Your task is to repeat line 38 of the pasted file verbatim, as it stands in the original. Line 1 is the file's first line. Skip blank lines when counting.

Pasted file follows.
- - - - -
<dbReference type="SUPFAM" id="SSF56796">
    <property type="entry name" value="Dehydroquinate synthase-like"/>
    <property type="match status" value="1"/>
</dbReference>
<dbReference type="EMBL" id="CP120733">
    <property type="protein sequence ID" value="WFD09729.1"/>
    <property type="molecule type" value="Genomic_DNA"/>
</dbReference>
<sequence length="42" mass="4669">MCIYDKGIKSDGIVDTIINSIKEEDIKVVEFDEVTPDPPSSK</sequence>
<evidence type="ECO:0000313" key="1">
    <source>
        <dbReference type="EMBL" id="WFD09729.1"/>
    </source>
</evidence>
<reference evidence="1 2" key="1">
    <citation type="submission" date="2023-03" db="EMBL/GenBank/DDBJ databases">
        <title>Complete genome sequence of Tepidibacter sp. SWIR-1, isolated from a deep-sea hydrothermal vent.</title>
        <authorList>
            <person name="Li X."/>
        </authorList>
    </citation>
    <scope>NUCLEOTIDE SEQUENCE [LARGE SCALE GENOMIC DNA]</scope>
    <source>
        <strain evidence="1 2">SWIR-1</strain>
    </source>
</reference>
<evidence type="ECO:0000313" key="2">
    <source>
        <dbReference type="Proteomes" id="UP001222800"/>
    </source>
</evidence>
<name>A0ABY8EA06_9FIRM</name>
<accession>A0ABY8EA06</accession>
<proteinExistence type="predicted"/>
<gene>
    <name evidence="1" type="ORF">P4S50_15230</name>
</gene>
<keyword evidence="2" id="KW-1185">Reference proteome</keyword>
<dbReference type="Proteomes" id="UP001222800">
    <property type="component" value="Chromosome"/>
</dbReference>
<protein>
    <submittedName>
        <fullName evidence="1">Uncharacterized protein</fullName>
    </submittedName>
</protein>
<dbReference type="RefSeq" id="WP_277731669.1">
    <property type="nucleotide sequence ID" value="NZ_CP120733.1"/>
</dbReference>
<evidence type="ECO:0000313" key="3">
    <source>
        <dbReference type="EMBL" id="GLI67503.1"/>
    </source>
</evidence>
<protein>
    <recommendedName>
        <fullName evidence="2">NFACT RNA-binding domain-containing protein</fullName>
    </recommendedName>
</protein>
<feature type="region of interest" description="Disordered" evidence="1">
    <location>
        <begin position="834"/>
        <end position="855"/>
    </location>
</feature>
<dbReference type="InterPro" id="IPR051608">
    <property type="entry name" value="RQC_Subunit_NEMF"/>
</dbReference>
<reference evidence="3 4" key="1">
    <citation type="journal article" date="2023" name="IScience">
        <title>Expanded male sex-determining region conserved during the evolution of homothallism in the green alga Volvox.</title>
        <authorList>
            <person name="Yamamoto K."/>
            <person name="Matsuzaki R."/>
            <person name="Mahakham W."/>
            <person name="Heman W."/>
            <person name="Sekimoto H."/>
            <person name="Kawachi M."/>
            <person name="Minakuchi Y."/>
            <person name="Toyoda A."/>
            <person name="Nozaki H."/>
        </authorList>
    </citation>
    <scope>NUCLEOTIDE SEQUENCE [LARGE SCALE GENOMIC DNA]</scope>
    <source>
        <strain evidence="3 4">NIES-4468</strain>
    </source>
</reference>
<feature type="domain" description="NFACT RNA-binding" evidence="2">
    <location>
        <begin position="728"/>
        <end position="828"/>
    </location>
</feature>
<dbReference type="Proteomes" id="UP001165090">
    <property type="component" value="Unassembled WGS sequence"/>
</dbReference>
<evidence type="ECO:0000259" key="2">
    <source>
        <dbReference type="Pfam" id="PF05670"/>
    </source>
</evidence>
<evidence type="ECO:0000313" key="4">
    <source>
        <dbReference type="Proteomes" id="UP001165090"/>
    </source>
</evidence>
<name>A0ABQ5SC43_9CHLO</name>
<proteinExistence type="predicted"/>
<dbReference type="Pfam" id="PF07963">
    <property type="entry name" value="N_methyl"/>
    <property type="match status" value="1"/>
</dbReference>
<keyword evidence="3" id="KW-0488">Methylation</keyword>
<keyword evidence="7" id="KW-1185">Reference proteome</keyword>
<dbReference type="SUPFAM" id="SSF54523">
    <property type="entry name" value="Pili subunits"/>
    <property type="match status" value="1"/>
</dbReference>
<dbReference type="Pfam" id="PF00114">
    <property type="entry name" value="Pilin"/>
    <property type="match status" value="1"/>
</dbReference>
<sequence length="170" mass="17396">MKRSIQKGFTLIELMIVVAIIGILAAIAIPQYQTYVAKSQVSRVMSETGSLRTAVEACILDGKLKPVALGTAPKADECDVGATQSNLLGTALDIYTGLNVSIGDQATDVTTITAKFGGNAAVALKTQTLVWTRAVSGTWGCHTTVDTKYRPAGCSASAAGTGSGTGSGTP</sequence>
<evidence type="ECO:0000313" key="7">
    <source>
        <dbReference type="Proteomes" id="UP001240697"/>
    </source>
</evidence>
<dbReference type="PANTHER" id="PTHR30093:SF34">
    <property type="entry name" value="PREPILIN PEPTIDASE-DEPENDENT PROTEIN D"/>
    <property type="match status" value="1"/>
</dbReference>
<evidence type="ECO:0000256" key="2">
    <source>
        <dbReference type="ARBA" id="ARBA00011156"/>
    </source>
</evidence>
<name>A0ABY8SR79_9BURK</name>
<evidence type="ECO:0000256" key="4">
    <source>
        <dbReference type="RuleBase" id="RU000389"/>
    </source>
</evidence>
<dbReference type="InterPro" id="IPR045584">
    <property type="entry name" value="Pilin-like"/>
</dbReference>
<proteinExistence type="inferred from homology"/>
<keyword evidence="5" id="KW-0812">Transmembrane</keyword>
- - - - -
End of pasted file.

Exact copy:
<keyword evidence="2" id="KW-1185">Reference proteome</keyword>